There is no previous research on which to base an expected effect size for this study. Assuming power of 0.80, alpha 0.05, dispersion of 0.2, and a 2-sided test, we would need to analyse 1,946 cases per group at 1 month (i.e., a total N of 5838) we could detect a group difference of 5.5% for comparisons of B v C (Hypothesis 2). This sample size provides additional power to detect an effect of similar size for A v B and C (Hypothesis 1). If the dispersion is greater than anticipated at 0.4, with 5,838 participants at follow-up we will still be able to detect a 7% difference. Accordingly, we will invite all students at the University of Otago (approximately 20,000 individuals), with the expectation of recruiting approximately a third of the total required, which is feasible considering a recent survey at that university . We will then conduct preliminary analyses to estimate an effect size and determine the number to be invited from a second university, and whether a third university is needed.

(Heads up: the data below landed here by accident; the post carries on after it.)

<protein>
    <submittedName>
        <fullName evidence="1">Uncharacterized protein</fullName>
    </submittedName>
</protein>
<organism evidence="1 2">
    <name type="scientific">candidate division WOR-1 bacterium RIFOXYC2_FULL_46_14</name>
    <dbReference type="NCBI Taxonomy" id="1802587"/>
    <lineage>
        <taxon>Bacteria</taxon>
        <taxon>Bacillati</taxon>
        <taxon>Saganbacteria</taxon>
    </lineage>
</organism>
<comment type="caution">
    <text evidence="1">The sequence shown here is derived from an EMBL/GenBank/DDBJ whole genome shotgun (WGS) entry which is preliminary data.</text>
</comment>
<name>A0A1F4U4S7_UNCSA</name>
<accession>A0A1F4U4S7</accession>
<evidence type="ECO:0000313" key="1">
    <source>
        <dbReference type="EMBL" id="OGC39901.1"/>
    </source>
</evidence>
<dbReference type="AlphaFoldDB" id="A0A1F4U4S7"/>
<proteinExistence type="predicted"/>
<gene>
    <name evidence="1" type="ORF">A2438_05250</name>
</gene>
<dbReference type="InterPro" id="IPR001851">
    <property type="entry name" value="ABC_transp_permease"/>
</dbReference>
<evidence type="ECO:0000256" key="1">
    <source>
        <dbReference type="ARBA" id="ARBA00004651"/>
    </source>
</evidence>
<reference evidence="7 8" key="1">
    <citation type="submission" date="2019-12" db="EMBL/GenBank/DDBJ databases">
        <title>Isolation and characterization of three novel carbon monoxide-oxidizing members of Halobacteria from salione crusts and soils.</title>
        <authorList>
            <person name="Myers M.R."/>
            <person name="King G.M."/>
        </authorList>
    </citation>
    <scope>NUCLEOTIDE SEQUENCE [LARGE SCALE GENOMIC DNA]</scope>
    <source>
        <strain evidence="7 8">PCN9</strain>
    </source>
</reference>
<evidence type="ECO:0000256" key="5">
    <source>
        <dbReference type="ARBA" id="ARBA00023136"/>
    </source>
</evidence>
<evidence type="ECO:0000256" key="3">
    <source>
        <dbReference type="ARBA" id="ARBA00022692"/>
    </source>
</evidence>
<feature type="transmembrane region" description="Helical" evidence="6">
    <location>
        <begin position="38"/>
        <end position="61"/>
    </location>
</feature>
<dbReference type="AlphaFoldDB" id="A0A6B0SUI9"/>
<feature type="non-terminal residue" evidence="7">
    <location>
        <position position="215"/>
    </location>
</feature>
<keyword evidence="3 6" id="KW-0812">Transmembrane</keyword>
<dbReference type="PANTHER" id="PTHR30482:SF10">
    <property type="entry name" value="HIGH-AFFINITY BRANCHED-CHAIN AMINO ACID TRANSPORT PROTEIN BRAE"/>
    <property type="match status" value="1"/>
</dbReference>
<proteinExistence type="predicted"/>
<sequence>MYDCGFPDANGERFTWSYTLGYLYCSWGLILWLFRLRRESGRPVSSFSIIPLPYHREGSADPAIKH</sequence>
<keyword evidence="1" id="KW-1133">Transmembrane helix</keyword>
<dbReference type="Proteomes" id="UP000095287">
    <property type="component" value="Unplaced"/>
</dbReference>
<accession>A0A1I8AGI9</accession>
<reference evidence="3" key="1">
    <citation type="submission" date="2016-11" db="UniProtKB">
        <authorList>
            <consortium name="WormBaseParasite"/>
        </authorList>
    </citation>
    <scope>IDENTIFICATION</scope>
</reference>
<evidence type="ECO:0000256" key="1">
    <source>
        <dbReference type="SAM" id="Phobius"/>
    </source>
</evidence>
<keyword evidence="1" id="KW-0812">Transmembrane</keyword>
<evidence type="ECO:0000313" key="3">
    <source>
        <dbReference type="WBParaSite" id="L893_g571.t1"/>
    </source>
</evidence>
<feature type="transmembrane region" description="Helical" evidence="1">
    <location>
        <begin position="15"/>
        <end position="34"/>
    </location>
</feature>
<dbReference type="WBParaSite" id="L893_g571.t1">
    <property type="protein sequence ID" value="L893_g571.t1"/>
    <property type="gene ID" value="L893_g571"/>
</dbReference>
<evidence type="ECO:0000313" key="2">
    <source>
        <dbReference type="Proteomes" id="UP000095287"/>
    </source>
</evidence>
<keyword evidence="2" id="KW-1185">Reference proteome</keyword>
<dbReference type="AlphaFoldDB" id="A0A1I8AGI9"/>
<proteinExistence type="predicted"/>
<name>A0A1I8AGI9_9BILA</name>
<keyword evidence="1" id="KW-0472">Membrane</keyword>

Groups B and C will be combined for comparison with group A for testing of Hypothesis 1. Groups B and C will be compared to test Hypothesis 2. Alcohol consumption will be analysed using negative binomial regression, with baseline AUDIT-C score as a covariate to account for regression to the mean. Hangover incidence and other dichotomous variables will be analysed with logistic regression. Results will be presented as risk ratios and odds ratios. Participants will be analysed in the group to which they were randomised (intention to treat). Analyses will be stratified by centre to account for the multicentre nature of the trial.
Participants who fail to respond to the e-mail invitation to complete the follow-up questionnaire and the reminder two weeks later will be sent an e-mail inviting them to respond to two questions (frequency and typical occasion quantity) within the body of an e-mail message. These responses will be used to determine whether there are differences at baseline between these individuals and those who completed the follow-up by way of investigating attrition bias.